Then Colonel Casey discussed the uneven application of the policy and how the application restricts access to coves that should be open to fishing.  Currently no citations have been issued for violations of the setback. Rep. Cherry asked about Illinois and Indiana bass contests.  Anglers come to the Kentucky tributaries to catch fish and then take them back to their home state.  Is there anything we can do to prevent their anglers from releasing our fish in their home state? Commissioner Gassett stated that small tournaments do not have the ability to use release boats and there is a system of reciprocity where we actually trade fish.


Rep. Collins asked for a definition of sport fishing and whether fishing on the bank is prohibited?  Commissioner Gassett stated sport fishing is any type of fishing for noncommercial methods.  If the person is fishing on the bank in proximity to a gas pump or utility line then it is prohibited, and the marina owner has the right to prohibit fishing around moored structures.


Rep. Gooch asked DFWR to be more specific about the setbacks. Commissioner Gassett said the setback is a 150 foot arc from a floating structure. Then, Rep. Gooch invited Mr. Jareed Carpenter, Mr. Richard Bowlin, and Mr. James Simmons to speak on behalf of the sport anglers. Mr. Carpenter discussed the growth of big tournaments in rural communities and its impact on the local economy. Prohibited fishing near the moored structure prevents anglers from accessing some of the best habitat for fish. Mr. Bowlin desired a change in the policy to prohibit fishing slips but not the banks behind the slips. Mr. Simmons stated that the policy has become restrictive, feared an extension of the policy, and desired uniformity in the application of the policy.  For example, campers and slip renters can fish, but those who buy a parking permit cannot fish.  This policy seems unfair.


Sen. Harris asked why the distance has to be 150 feet and are there places where it is different than 150 feet?  Mr. Bowlin stated that most apply the 150 foot distance, but the anglers desire it be shorter without casting toward the slip.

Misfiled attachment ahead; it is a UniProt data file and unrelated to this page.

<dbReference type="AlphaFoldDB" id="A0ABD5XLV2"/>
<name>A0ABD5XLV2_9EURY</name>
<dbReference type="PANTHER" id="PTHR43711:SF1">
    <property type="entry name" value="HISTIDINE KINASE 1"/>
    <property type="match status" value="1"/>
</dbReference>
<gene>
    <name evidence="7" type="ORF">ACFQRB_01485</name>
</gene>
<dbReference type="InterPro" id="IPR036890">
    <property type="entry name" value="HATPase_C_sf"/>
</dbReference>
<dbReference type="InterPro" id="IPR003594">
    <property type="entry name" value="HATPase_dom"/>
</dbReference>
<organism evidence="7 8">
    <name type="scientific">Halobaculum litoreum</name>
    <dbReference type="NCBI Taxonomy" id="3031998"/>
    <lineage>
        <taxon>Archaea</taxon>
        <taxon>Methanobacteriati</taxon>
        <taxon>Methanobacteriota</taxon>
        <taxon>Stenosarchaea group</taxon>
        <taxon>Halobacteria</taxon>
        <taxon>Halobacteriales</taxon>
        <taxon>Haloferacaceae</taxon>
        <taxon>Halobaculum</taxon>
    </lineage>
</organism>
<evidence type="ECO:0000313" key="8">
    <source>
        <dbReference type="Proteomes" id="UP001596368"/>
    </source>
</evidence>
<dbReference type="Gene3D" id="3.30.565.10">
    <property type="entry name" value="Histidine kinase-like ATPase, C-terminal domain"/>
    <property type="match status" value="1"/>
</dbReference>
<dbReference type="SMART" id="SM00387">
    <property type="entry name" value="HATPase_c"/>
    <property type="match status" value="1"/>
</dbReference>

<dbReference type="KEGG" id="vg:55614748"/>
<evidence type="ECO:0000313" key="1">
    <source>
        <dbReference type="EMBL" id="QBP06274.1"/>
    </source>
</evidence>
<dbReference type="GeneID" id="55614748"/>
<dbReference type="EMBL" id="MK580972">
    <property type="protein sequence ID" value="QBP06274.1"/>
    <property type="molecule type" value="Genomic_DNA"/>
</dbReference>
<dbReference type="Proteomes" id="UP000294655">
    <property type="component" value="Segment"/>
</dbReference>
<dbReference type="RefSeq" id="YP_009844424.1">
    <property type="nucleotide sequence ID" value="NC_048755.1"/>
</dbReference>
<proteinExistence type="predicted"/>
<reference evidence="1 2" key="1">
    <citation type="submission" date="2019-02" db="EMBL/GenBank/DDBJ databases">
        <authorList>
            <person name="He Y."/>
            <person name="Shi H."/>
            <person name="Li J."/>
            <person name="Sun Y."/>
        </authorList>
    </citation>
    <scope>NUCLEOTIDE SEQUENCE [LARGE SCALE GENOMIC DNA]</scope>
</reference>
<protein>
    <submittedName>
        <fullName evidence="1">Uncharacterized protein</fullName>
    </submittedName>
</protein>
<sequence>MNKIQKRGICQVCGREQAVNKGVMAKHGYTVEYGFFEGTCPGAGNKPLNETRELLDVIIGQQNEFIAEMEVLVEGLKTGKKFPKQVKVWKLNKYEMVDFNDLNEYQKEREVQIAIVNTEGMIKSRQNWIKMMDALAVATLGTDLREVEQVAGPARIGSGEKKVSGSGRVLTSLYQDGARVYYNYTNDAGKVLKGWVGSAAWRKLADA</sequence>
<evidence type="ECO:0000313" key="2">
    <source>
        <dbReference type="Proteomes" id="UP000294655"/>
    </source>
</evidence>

Rep. Meeks asked about the small structures that are extending the setback.  Mr. Bowlin stated the structures could be walkways or paths and are considered floating structures for the application of the fishing setback.


Rep. Gooch reiterated that the Corp does have enforcement jurisdiction, but the committee can file a concurrent resolution asking the Corp to revisit the policy. Sen. Harris described a situation involving the Corp that resulted in school closures and a problem with blue line streams in his district.


Rep. Gooch invited Mr. John Kington, Mr. Dan Manza, and Mr. Henry Curtis with the Parks Department to discuss the fee imposed on boat ramps. Mr. Kington discussed the development of a policy to impose boat launch fees and  plans for the revenues collected from those fees. Then, he discussed user fees, entrance fees and launch fees in surrounding states.


Mr. Kington explained the revenue would be used to maintain the ramps, make the facilities handicap accessible, and add additional facilities such as port a johns, security, clean-up, and parking lot expansion.  The program is new and Parks plans on removing the fees from certain lakes including those in Western Kentucky. There is no planned increases in launch fees for 2006.

Rep. Collins asked about fees in Tennessee?  Mr. Kington stated they have a park entrance fee but no ramp fee. Rep. McKee asked if revenue is going to be used to make improvements?  Mr. Kington replied the revenue will go to the general fund, but would like to earmark it for parks.